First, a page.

OPEN Animals : an open access journal from MDPI | 13 Jun 2018
KF Pereira, RJ Young, V Boere and IOE Silva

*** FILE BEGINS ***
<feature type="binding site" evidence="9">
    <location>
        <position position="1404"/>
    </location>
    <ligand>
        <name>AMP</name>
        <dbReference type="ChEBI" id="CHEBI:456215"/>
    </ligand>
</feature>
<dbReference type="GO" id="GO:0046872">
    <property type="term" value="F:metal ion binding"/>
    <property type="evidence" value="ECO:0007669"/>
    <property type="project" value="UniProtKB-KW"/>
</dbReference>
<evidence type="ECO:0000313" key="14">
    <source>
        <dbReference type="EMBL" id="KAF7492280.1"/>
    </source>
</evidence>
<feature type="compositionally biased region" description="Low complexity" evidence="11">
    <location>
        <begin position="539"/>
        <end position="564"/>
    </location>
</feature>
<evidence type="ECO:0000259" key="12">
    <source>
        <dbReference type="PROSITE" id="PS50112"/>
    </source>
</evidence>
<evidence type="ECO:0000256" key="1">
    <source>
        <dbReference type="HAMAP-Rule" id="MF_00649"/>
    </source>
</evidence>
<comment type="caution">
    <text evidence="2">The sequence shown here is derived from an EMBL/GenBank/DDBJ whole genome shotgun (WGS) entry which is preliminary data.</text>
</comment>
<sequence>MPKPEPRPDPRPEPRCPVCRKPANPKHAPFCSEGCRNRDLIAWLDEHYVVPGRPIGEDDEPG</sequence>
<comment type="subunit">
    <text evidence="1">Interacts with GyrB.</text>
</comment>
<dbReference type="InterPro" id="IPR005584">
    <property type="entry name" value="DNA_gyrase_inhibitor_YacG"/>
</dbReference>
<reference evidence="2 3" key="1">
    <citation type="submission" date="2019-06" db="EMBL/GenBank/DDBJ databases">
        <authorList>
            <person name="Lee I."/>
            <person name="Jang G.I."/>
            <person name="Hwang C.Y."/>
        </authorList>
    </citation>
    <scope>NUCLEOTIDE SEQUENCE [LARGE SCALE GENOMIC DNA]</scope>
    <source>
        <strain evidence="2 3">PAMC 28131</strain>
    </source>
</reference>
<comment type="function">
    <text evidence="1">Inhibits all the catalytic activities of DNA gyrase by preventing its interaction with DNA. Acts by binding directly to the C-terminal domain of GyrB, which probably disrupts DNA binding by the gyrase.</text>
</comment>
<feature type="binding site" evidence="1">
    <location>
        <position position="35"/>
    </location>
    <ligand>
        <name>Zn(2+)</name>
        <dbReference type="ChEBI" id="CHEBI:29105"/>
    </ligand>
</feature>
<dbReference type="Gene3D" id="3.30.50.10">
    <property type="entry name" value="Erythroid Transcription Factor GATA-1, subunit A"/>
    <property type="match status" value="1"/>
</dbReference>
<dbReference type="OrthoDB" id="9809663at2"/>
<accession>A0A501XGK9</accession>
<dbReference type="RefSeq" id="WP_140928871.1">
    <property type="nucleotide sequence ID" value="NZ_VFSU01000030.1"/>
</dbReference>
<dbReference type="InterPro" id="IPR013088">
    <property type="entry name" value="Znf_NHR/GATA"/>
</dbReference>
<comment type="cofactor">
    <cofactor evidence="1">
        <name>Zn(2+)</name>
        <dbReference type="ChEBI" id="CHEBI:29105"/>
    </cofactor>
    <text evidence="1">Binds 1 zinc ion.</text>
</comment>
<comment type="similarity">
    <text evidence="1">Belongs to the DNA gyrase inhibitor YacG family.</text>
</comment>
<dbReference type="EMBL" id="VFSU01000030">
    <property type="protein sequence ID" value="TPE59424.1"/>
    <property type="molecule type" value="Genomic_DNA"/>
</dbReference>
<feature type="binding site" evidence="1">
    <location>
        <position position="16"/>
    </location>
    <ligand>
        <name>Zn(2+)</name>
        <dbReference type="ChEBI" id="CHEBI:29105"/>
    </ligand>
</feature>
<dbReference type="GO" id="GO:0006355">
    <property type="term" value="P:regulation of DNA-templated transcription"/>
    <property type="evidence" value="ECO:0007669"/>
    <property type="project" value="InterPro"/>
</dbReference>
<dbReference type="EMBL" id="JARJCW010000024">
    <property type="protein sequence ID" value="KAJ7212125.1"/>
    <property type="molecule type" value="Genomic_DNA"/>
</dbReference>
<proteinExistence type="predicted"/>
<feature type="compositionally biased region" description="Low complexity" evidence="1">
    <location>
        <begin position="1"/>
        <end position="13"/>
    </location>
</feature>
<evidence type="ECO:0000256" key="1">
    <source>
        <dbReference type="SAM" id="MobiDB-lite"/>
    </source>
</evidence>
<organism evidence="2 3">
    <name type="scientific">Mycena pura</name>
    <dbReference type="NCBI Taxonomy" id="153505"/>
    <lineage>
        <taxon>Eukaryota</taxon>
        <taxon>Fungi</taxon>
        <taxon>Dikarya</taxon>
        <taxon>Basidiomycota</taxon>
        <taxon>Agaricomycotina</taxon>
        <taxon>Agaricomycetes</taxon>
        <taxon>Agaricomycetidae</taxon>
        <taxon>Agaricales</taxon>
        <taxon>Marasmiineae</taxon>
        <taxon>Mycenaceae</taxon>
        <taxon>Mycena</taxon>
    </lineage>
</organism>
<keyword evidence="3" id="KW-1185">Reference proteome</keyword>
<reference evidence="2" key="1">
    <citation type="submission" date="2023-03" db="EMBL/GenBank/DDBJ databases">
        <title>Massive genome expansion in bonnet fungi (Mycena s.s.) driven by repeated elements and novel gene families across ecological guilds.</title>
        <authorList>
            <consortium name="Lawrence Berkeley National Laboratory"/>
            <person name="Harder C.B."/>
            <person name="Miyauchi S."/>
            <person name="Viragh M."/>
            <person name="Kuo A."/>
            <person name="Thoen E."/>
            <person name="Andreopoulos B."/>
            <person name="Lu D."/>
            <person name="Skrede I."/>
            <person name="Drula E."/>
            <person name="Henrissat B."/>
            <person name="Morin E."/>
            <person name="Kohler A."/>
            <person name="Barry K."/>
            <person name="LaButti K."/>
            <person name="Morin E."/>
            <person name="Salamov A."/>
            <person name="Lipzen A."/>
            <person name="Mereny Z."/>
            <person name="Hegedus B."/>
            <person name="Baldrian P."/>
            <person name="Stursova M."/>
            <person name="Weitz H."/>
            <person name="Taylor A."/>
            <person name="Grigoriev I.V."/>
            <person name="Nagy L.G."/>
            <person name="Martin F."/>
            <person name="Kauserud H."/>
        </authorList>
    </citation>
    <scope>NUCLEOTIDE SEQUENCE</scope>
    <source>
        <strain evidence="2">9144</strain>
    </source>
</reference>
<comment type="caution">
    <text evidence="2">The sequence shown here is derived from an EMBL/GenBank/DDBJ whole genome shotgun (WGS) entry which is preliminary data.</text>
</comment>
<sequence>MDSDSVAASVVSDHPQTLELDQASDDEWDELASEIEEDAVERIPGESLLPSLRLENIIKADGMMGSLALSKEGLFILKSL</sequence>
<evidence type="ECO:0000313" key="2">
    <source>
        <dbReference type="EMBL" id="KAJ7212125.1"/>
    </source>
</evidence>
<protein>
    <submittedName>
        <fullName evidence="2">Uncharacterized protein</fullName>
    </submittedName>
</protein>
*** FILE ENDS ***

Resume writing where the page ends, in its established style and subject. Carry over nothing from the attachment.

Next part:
Free-range sloths living in an urban environment are rare. In this study, the opinions, attitudes, and interactions with a population of Bradypus variegatus were investigated through short, structured interviews of people in the pubic square where the sloths live, in addition to informal, opportunistic observations of human-sloth interactions. A questionnaire was applied to people in the square where the sloths reside, and informal, opportunistic observations of human-sloth interactions were made. 95% of respondents knew of the sloths’ existence in the square and 87.8% liked their presence. Opinions about population size differed greatly and younger people were concerned as to whether the square was an appropriate place for them. Some human-sloth interactions showed the consequences of a lack of biological knowledge. People initiated all sloth-human interactions. The fact that sloths are strictly folivorous has avoided interactions with humans and, consequently, mitigated any negative impacts of the human-animal interaction on their wellbeing. These results demonstrate that, while there is a harmonious relationship between people and sloths, actions in environmental education of the square’s public could be beneficial for the sloths.
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